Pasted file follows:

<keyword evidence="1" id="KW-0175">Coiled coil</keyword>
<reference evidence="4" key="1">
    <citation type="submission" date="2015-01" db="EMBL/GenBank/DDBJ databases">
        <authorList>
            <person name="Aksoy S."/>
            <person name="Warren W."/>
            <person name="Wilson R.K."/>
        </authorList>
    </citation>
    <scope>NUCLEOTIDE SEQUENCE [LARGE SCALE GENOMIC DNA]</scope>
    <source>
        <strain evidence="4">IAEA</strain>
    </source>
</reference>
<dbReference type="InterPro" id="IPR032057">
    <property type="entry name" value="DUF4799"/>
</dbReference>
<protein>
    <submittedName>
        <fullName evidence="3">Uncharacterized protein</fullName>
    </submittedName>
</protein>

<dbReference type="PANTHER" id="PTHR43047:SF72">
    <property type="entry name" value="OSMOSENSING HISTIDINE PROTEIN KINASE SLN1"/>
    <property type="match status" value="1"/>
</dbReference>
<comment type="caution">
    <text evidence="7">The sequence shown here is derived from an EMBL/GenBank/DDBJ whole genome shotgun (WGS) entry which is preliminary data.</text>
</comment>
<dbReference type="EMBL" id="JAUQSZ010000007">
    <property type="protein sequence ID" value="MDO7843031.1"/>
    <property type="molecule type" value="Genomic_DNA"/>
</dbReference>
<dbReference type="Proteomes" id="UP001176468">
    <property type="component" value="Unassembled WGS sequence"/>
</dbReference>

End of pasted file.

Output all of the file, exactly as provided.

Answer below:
<keyword evidence="1" id="KW-0175">Coiled coil</keyword>
<reference evidence="4" key="1">
    <citation type="submission" date="2015-01" db="EMBL/GenBank/DDBJ databases">
        <authorList>
            <person name="Aksoy S."/>
            <person name="Warren W."/>
            <person name="Wilson R.K."/>
        </authorList>
    </citation>
    <scope>NUCLEOTIDE SEQUENCE [LARGE SCALE GENOMIC DNA]</scope>
    <source>
        <strain evidence="4">IAEA</strain>
    </source>
</reference>
<dbReference type="InterPro" id="IPR032057">
    <property type="entry name" value="DUF4799"/>
</dbReference>
<protein>
    <submittedName>
        <fullName evidence="3">Uncharacterized protein</fullName>
    </submittedName>
</protein>

<dbReference type="PANTHER" id="PTHR43047:SF72">
    <property type="entry name" value="OSMOSENSING HISTIDINE PROTEIN KINASE SLN1"/>
    <property type="match status" value="1"/>
</dbReference>
<comment type="caution">
    <text evidence="7">The sequence shown here is derived from an EMBL/GenBank/DDBJ whole genome shotgun (WGS) entry which is preliminary data.</text>
</comment>
<dbReference type="EMBL" id="JAUQSZ010000007">
    <property type="protein sequence ID" value="MDO7843031.1"/>
    <property type="molecule type" value="Genomic_DNA"/>
</dbReference>
<dbReference type="Proteomes" id="UP001176468">
    <property type="component" value="Unassembled WGS sequence"/>
</dbReference>